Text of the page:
A: I have quite a few favourite courses but I would say CHEM 459 – Special Topics in Organic Chemistry is my favourite. The course was taught by David Vocadlo and the topic that he chose was chemical biology. When I started university, I chose MBB as my major because I loved biology and chemistry. I was disappointed that MBB never quite went into the chemistry of anything in any sort of detail…it was sort of just glossed over for the most part. Fast forward to the end of second year and I found out about the Chemistry and MBB joint program and decided to switch into it. It wasn’t until I took chemical biology that I felt like there was a course that satisfied what I wanted originally. It took everything great about chemistry, everything great about molecular biology and biochemistry, and blended it into a different field that I loved. I would definitely recommend the course with Dr. Vocadlo to anyone if you get the chance.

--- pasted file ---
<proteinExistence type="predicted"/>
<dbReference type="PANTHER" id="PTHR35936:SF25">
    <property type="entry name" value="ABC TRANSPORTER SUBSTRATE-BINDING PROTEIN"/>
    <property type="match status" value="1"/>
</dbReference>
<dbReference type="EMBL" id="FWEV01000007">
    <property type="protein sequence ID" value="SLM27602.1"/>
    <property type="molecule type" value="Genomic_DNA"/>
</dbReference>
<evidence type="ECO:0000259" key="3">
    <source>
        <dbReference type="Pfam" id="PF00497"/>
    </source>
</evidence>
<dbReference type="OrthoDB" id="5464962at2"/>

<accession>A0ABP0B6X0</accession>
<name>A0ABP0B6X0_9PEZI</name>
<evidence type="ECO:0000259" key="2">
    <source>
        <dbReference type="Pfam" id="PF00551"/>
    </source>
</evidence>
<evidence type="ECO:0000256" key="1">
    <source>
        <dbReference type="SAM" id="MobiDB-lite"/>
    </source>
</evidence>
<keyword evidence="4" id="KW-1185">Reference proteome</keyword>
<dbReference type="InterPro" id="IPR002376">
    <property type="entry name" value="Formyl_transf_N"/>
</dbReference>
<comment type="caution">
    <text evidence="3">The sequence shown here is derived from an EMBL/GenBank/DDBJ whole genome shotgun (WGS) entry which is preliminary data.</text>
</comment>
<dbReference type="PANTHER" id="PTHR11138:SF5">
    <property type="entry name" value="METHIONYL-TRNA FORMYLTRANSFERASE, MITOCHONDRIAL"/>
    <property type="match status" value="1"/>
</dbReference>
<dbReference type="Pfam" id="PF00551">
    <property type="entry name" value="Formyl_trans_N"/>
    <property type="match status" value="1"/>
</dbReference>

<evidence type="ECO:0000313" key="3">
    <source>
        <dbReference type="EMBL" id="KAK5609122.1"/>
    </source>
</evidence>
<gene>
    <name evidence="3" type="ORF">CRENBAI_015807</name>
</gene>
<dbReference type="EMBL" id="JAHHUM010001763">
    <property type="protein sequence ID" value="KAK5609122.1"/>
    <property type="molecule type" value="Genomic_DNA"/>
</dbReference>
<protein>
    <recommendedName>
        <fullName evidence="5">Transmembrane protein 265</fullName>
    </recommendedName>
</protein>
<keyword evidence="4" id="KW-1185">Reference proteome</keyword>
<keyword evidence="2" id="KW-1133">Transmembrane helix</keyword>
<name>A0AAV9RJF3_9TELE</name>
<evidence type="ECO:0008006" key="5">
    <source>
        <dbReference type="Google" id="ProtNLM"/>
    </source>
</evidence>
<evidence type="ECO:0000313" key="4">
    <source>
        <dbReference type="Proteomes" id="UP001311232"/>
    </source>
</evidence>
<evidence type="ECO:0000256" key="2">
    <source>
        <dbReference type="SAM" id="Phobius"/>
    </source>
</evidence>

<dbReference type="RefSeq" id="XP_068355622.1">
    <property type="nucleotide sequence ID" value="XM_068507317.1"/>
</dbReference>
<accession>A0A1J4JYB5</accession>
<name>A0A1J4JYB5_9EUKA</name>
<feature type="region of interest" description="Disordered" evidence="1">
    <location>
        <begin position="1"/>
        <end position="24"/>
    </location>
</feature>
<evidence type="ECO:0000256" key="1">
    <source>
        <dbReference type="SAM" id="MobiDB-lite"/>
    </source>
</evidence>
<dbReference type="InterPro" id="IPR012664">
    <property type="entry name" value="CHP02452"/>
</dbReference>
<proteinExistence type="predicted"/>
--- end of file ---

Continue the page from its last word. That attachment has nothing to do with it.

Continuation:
Q: If you were a scientific lab instrument, which one would you be?
A: A scanning electron microscope because it’s my favourite characterization technique by far for materials and who wouldn’t want to be part electron gun???

Q: Who is your biggest science crush?
A: Elon Musk because I always admire someone who has the guts to take on high-risk high reward scenarios where you could potentially lose everything. Plus, he called his tunnel boring company “The Boring Company.” A+

Q: What scares you the most in the lab or the field?
A: Breaking very expensive equipment.